Film: Casino Jack and the United States of Money

Photo: Wikimedia Commons

May/June 2010 Issue

Five years on, the Jack Abramoff scandal seems like a distant memory. But the new documentary from director Alex Gibney (Taxi to the Dark Side) portrays the rise and fall of the right-wing superlobbyist as a colorful prologue to the new era of unrestricted corporate campaign cash.

Casino Jack traces Abramoff’s early career as a College Republican alongside Ralph Reed and Karl Rove, as well as his farcical turn as the producer of an anti-Soviet action movie. The humor wears off when he arrives on K Street in the early ’90s, shilling for sweatshops in Saipan and extracting enormous fees from Indian tribes. By the time Abramoff hires a lifeguard to front a company that will launder millions in kickbacks, you have to at least admire his ambition. The film skims over the unraveling of Abramoff’s empire, but Gibney is clear that his downfall didn’t end the corruption. Abramoff’s exploitation of the system was unprecedented, but he didn’t invent it.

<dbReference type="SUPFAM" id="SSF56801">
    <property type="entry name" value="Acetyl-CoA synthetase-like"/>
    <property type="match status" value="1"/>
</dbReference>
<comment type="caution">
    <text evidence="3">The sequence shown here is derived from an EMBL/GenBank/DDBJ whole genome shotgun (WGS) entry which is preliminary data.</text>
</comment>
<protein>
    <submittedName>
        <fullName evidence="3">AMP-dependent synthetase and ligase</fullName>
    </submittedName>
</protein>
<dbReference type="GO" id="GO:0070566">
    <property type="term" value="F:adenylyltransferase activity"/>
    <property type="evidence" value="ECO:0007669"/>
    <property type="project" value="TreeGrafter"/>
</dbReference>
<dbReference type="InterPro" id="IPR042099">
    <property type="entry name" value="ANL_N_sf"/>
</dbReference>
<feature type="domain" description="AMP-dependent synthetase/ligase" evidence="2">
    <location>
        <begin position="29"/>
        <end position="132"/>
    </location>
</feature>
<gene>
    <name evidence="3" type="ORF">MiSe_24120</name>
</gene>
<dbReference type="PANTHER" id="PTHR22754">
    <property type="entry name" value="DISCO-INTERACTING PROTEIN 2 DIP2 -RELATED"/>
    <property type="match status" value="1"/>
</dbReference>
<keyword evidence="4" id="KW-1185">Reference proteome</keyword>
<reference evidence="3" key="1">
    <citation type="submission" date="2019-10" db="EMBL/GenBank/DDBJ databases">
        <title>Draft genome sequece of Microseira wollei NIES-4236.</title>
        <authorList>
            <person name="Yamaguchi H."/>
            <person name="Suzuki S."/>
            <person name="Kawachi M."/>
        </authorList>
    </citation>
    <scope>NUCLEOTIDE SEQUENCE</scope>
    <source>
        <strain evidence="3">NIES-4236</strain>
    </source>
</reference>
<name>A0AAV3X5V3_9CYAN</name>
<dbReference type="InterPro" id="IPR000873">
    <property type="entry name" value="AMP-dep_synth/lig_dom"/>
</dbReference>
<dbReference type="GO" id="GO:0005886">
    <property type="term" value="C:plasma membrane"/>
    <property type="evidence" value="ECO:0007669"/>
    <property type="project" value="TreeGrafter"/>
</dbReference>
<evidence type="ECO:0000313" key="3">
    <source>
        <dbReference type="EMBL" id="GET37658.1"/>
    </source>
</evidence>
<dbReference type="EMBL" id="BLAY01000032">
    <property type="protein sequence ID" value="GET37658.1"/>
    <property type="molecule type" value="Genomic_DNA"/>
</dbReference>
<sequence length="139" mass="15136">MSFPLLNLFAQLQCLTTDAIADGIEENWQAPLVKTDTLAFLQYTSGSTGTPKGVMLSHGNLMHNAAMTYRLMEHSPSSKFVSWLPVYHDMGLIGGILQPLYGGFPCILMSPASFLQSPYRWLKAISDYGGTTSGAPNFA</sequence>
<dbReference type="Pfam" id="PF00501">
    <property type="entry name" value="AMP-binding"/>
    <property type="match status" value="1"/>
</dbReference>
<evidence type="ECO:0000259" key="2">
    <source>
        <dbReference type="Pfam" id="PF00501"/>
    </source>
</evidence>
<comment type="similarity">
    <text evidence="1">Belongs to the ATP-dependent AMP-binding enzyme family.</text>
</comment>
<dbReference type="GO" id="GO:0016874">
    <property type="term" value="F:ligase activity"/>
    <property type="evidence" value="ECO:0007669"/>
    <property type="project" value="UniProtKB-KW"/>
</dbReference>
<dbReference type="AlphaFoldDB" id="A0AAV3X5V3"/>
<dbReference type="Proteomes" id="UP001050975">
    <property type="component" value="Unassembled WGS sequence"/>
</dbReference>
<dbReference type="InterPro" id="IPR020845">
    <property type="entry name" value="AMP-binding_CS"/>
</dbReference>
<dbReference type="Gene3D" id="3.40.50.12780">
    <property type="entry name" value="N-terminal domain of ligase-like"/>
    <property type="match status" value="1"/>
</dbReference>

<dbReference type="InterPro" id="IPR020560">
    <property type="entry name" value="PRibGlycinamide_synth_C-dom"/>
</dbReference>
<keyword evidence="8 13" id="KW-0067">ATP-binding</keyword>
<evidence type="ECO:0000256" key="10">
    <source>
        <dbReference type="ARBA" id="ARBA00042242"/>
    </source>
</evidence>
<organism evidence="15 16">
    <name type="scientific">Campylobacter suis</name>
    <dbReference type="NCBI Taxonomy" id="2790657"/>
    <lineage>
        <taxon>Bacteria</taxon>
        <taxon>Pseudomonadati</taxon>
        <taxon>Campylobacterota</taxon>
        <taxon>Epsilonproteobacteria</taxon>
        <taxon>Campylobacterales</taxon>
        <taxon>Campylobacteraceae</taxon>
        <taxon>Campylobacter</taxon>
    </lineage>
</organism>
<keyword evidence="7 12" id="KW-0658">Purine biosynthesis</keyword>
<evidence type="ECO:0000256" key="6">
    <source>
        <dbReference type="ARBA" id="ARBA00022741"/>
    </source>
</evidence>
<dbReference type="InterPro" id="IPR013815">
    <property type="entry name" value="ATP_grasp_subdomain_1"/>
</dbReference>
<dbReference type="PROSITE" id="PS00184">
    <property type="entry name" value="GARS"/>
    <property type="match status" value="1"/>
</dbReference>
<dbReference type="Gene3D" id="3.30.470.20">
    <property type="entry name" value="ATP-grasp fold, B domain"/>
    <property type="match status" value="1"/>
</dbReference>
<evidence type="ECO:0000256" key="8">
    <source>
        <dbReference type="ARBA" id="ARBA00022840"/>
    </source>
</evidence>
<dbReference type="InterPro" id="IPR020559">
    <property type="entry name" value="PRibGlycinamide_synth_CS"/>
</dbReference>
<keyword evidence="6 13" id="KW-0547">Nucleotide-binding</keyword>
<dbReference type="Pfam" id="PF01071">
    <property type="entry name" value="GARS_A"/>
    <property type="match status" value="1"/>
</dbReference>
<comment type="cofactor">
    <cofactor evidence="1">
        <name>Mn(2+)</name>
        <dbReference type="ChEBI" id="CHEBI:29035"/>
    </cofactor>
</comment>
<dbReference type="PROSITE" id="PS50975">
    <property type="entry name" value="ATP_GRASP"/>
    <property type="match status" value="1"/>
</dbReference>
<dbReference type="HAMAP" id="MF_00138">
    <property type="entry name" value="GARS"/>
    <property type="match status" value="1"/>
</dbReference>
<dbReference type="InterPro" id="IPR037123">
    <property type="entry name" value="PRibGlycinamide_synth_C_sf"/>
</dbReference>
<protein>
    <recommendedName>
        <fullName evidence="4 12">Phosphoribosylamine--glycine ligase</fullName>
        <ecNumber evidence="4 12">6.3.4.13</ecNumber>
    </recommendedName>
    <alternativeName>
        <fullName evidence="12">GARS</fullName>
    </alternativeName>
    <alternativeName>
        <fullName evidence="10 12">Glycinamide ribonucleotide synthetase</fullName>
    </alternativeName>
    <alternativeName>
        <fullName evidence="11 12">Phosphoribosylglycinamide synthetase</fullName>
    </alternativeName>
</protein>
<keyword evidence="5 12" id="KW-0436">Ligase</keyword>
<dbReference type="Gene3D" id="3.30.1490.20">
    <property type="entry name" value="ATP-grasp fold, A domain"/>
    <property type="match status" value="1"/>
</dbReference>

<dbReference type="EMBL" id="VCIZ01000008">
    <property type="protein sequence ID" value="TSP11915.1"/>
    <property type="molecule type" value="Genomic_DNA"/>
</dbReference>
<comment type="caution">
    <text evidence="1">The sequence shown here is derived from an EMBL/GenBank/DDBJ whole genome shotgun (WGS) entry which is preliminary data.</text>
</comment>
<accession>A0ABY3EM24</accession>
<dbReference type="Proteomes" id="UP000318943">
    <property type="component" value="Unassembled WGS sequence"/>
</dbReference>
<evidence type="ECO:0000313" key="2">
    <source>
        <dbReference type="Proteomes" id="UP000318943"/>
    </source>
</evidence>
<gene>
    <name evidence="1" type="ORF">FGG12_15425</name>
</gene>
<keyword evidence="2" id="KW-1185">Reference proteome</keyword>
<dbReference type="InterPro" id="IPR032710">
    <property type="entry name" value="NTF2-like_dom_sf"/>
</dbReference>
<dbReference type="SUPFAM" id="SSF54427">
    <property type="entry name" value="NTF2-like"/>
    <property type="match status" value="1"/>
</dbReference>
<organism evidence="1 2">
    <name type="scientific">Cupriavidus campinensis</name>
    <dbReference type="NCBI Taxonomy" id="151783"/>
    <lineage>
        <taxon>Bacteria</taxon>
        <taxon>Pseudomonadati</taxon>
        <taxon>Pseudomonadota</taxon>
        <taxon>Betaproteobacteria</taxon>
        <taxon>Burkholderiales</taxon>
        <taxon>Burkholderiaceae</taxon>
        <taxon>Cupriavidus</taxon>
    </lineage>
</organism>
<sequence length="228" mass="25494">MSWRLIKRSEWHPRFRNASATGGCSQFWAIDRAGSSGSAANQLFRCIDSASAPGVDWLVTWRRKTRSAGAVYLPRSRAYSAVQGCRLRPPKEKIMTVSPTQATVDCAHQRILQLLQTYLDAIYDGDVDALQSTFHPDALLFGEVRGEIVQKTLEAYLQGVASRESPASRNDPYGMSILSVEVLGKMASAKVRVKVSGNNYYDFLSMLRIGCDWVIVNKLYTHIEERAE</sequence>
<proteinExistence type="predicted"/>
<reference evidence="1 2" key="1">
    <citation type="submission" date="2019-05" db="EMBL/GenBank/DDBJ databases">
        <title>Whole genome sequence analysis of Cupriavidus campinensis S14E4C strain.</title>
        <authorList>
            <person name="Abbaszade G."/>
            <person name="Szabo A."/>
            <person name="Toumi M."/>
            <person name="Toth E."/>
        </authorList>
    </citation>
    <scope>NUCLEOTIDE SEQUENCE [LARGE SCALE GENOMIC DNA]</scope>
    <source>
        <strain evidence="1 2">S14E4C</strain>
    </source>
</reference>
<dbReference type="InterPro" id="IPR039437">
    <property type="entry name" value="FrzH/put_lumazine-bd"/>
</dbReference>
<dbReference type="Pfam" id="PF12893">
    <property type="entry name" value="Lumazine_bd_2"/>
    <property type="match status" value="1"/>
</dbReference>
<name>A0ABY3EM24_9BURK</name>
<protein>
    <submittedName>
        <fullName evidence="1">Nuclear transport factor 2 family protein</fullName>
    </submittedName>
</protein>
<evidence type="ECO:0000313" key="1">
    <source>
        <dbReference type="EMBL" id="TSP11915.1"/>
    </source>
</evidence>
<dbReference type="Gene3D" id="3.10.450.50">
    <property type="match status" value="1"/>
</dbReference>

Mother Jones was founded as a nonprofit in 1976 because we knew corporations and the wealthy wouldn't fund the type of hard-hitting journalism we set out to do.

Today, reader support makes up about two-thirds of our budget, allows us to dig deep on stories that matter, and lets us keep our reporting free for everyone. If you value what you get from Mother Jones, please join us with a tax-deductible donation today so we can keep on doing the type of journalism 2019 demands.

We Recommend


Sign up for our newsletters

Subscribe and we'll send Mother Jones straight to your inbox.

Get our award-winning magazine

Save big on a full year of investigations, ideas, and insights.


Support our journalism

Help Mother Jones' reporters dig deep with a tax-deductible donation.